PHOTOS: Inside the 'most toxic city in America', where the earth is poisoned by lead and zinc

The photographer that goes under the pseudonym Seph Lawless is back at it again.

This time he’s toured Picher, Oklahoma — the most toxic city in America.

What was once a vibrant mining city has been turned into a toxic ghost town through improper care and disposal of the 14,000 abandoned mine shafts in the region.

What is left of the town is documented in Lawless’ new photo book, called The Prelude: The Deadliest City in America.

Even getting into Picher, Oklahoma is not easy. Roadblocks have been erected on roads leading to the town since it was evacuated in 2006.

The problems in Picher date all the way back to the early half of the 20th century.

The land was found to be rich in lead and zinc ore, and between 1917 and 1947 $20 billion dollars worth of the toxic materials were mined out of the Pitcher region.

In fact, the region contributed half of all lead and zinc materials used during the US's involvement in World War II.

This had devastating effects on the land and the people that lived on it.

When the mines stopped operating in 1967, they left behind this byproduct known as chat piled high like mountains across the region.

It's made up of rocky earthen waste materials which are rejected during the mining process.

100 million tons of chat are still left in the Tri-State area, which includes the former mining regions of southwestern Missouri, southeastern Kansas, and northeastern Oklahoma.

The mines closing meant the groundwater was no longer being pumped out of the mine shafts and away from the hazardous substances.

Eventually, the groundwater flooded the abandoned mines and mixed with the toxic materials left in the mine and reached the surface.

In 1980, the first contaminated batch of water was drawn from the town's aquifer.

The problem is so bad the whole area was declared part of the Tar Creek Superfund site, slated to be cleaned up by the EPA.

In 1982, a test of the underground aquifer showed lead and cadmium levels 5 times the national acceptable standards for drinking water.

The federal government spent the next quarter-century attempting to clean up the Picher region.

In 2006, government officials were so horrified by the condition of the extensive contamination, they declared it uninhabitable.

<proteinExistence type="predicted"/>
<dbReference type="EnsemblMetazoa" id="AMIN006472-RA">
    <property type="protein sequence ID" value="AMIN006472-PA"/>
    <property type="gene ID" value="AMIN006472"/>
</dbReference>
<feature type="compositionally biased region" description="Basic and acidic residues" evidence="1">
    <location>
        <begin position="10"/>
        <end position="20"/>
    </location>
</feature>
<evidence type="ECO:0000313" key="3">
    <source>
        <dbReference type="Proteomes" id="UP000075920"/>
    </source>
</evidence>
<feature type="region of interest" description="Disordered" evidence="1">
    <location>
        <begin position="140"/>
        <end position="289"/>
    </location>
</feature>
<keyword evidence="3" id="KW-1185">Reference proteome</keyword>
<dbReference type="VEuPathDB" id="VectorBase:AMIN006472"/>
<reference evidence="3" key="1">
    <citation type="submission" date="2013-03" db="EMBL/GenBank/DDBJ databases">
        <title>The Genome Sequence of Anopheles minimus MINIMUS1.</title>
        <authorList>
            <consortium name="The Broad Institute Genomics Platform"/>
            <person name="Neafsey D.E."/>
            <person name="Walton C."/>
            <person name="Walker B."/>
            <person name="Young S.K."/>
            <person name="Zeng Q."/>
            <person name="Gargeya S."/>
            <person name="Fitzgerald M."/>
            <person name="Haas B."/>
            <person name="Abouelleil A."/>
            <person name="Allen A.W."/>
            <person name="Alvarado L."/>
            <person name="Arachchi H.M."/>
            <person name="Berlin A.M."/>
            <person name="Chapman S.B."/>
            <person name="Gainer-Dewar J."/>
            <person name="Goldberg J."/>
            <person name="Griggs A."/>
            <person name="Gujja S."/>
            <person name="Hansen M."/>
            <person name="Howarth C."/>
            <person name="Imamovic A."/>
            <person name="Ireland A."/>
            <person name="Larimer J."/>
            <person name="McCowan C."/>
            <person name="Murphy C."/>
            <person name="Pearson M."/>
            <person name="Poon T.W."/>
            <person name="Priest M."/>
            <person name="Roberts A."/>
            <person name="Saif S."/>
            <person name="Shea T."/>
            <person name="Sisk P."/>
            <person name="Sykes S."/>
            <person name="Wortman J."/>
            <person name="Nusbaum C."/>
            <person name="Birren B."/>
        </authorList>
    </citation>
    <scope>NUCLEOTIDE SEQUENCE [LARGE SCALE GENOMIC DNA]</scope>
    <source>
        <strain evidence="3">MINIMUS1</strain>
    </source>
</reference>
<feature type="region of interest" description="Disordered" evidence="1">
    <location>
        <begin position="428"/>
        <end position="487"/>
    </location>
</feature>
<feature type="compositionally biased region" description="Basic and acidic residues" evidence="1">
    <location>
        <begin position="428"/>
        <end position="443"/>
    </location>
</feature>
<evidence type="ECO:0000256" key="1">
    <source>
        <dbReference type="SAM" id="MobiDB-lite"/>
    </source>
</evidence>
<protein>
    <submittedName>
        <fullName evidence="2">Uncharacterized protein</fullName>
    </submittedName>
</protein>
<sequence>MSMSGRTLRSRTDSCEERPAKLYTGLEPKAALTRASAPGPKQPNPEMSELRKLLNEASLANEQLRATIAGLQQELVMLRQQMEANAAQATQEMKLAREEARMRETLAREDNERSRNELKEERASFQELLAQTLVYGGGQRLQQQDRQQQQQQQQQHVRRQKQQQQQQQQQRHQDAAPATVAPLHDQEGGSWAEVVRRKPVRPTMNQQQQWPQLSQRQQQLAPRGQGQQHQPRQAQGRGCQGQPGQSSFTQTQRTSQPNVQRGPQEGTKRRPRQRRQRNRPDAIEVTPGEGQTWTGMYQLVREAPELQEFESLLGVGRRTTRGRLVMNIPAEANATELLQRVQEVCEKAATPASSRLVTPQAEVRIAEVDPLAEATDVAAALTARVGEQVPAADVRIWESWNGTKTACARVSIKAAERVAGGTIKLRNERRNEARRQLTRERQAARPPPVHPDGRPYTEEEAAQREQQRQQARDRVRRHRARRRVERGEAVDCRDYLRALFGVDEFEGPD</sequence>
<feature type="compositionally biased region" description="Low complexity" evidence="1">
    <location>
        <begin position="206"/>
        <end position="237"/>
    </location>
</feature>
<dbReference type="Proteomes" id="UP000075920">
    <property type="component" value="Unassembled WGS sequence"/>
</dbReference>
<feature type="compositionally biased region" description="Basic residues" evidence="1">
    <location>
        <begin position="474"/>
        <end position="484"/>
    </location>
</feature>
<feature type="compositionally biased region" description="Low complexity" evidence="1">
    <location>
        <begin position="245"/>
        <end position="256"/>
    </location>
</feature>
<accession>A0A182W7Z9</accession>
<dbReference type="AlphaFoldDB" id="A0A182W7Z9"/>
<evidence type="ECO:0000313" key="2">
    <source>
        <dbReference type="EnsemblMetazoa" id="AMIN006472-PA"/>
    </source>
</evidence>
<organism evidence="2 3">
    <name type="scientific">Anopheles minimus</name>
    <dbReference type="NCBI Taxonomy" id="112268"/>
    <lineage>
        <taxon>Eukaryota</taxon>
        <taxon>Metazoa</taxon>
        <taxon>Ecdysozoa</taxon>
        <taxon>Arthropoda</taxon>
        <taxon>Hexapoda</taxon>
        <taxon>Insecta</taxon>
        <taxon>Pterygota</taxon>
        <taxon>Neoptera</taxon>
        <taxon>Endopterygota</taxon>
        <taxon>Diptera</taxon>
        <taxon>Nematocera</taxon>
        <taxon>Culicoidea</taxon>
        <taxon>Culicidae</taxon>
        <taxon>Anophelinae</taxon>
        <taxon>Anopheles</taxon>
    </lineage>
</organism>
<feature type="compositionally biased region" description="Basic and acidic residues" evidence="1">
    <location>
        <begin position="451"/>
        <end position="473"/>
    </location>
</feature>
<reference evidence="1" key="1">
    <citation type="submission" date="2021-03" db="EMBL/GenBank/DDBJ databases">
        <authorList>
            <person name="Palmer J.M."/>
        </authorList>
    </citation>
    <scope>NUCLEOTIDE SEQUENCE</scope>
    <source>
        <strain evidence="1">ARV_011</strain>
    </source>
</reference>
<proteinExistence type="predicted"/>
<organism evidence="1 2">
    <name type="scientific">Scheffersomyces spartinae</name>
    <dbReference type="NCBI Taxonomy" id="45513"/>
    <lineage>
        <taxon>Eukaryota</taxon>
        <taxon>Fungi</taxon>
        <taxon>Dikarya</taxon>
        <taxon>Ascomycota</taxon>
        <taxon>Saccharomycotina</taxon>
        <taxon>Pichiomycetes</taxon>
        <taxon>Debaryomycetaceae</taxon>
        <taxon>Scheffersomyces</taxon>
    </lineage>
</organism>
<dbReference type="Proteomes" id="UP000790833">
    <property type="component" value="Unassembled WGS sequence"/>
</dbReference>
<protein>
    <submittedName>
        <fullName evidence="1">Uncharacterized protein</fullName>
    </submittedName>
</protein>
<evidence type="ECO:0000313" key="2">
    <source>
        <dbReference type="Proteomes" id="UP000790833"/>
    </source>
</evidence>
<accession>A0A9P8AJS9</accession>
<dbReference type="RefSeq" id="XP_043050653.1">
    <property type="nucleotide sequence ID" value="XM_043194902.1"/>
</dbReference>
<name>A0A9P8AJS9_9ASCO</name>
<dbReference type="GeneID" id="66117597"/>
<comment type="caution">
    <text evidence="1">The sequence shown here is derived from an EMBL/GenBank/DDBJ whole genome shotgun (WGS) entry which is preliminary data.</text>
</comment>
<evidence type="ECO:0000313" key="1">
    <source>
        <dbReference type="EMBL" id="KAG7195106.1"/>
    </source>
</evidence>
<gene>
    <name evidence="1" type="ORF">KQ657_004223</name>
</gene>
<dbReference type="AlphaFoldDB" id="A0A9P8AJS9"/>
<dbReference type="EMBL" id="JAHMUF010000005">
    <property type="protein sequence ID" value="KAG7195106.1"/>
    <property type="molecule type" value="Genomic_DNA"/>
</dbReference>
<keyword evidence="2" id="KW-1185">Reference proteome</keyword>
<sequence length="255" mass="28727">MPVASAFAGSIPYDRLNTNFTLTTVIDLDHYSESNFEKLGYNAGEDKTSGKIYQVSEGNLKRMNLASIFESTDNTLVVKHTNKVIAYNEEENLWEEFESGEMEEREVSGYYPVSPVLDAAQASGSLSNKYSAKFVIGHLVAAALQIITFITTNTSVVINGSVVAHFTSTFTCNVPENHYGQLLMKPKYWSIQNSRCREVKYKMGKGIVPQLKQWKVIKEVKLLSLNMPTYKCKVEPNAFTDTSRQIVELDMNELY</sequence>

Due to the large amount of material taken out of the Earth by mining operations, it was found that a large number of the city's buildings were in imminent danger of caving in.

Some 1,500 residents of the town were given a government check and told to relocate.

Many families left behind clothing, furniture, and their entire homes -- unsellable with the environmental dangers.

The buildings have since decayed and are slowly crumbling.

Making matters, an EF-4 rated tornado swept through the region in 2008, killing 8 people and injuring another 150.

Its last resident, the owner and operator of the town's only pharmacy, died on June 6, 2015 from a 'sudden illness' at 60 years of age. Picher now stands as an eerie ghost town, devoid of human life.

The EPA has since called it 'the most toxic place in America.'

During Lawless' trip, he recalls how eerie the town was to photograph.

'I was terrified. I remember trying to relax my hands because they were shaking so badly,' Lawless told us.

At one point, a part of pavement Lawless stepped on gave way, opening up a small sinkhole.

'I kept thinking the earth could open up any minute and swallow me and no one would ever know,' Lawless says. 'At one point my foot went through the ground and I fell to the ground thinking I was going to cave in and die.'

Soon after, a storm cell developed over the region and it was time for Lawless to go.

'I looked up and just started driving in the opposite direction just to avoid the storm since it was tornado season, Lawless told us.

'I was just going as fast as I could to get away from it.'

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